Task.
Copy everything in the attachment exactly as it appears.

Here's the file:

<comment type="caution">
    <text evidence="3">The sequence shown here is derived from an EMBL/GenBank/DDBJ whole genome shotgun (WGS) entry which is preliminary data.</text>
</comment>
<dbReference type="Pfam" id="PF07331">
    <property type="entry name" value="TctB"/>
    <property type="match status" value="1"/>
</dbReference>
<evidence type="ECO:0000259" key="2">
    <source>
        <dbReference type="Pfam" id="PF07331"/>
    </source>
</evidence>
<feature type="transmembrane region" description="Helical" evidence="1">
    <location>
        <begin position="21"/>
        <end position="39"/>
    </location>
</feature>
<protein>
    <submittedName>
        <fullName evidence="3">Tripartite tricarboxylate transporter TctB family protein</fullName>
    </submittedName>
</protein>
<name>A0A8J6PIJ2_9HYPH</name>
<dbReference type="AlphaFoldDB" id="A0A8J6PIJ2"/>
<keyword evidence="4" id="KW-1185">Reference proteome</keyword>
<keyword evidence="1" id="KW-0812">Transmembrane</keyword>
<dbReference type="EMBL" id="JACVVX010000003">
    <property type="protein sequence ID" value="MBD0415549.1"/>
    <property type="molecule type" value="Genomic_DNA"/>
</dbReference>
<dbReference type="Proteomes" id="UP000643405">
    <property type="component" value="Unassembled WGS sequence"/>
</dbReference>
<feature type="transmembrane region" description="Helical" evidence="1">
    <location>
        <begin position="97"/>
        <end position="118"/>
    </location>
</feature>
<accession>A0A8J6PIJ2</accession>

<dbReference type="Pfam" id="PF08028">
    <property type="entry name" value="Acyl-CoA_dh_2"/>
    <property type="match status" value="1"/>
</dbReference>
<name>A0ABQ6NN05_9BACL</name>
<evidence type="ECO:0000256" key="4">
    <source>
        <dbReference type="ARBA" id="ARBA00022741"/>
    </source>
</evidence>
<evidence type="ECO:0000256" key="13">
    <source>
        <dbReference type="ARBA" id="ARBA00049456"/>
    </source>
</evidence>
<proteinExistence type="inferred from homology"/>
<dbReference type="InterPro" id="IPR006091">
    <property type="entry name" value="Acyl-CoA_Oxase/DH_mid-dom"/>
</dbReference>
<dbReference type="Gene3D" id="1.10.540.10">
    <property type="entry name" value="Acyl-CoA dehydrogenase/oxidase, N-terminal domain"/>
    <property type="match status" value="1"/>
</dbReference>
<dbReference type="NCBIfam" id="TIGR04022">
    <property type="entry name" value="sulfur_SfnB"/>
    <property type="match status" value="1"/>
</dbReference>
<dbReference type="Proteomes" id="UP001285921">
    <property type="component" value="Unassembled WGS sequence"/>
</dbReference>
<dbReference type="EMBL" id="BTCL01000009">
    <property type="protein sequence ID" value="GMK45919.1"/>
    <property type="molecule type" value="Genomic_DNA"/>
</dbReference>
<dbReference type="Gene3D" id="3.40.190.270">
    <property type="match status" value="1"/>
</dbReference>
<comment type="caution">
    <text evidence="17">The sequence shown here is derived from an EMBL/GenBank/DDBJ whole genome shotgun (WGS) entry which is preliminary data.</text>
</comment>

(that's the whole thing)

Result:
<comment type="caution">
    <text evidence="3">The sequence shown here is derived from an EMBL/GenBank/DDBJ whole genome shotgun (WGS) entry which is preliminary data.</text>
</comment>
<dbReference type="Pfam" id="PF07331">
    <property type="entry name" value="TctB"/>
    <property type="match status" value="1"/>
</dbReference>
<evidence type="ECO:0000259" key="2">
    <source>
        <dbReference type="Pfam" id="PF07331"/>
    </source>
</evidence>
<feature type="transmembrane region" description="Helical" evidence="1">
    <location>
        <begin position="21"/>
        <end position="39"/>
    </location>
</feature>
<protein>
    <submittedName>
        <fullName evidence="3">Tripartite tricarboxylate transporter TctB family protein</fullName>
    </submittedName>
</protein>
<name>A0A8J6PIJ2_9HYPH</name>
<dbReference type="AlphaFoldDB" id="A0A8J6PIJ2"/>
<keyword evidence="4" id="KW-1185">Reference proteome</keyword>
<keyword evidence="1" id="KW-0812">Transmembrane</keyword>
<dbReference type="EMBL" id="JACVVX010000003">
    <property type="protein sequence ID" value="MBD0415549.1"/>
    <property type="molecule type" value="Genomic_DNA"/>
</dbReference>
<dbReference type="Proteomes" id="UP000643405">
    <property type="component" value="Unassembled WGS sequence"/>
</dbReference>
<feature type="transmembrane region" description="Helical" evidence="1">
    <location>
        <begin position="97"/>
        <end position="118"/>
    </location>
</feature>
<accession>A0A8J6PIJ2</accession>

<dbReference type="Pfam" id="PF08028">
    <property type="entry name" value="Acyl-CoA_dh_2"/>
    <property type="match status" value="1"/>
</dbReference>
<name>A0ABQ6NN05_9BACL</name>
<evidence type="ECO:0000256" key="4">
    <source>
        <dbReference type="ARBA" id="ARBA00022741"/>
    </source>
</evidence>
<evidence type="ECO:0000256" key="13">
    <source>
        <dbReference type="ARBA" id="ARBA00049456"/>
    </source>
</evidence>
<proteinExistence type="inferred from homology"/>
<dbReference type="InterPro" id="IPR006091">
    <property type="entry name" value="Acyl-CoA_Oxase/DH_mid-dom"/>
</dbReference>
<dbReference type="Gene3D" id="1.10.540.10">
    <property type="entry name" value="Acyl-CoA dehydrogenase/oxidase, N-terminal domain"/>
    <property type="match status" value="1"/>
</dbReference>
<dbReference type="NCBIfam" id="TIGR04022">
    <property type="entry name" value="sulfur_SfnB"/>
    <property type="match status" value="1"/>
</dbReference>
<dbReference type="Proteomes" id="UP001285921">
    <property type="component" value="Unassembled WGS sequence"/>
</dbReference>
<dbReference type="EMBL" id="BTCL01000009">
    <property type="protein sequence ID" value="GMK45919.1"/>
    <property type="molecule type" value="Genomic_DNA"/>
</dbReference>
<dbReference type="Gene3D" id="3.40.190.270">
    <property type="match status" value="1"/>
</dbReference>
<comment type="caution">
    <text evidence="17">The sequence shown here is derived from an EMBL/GenBank/DDBJ whole genome shotgun (WGS) entry which is preliminary data.</text>
</comment>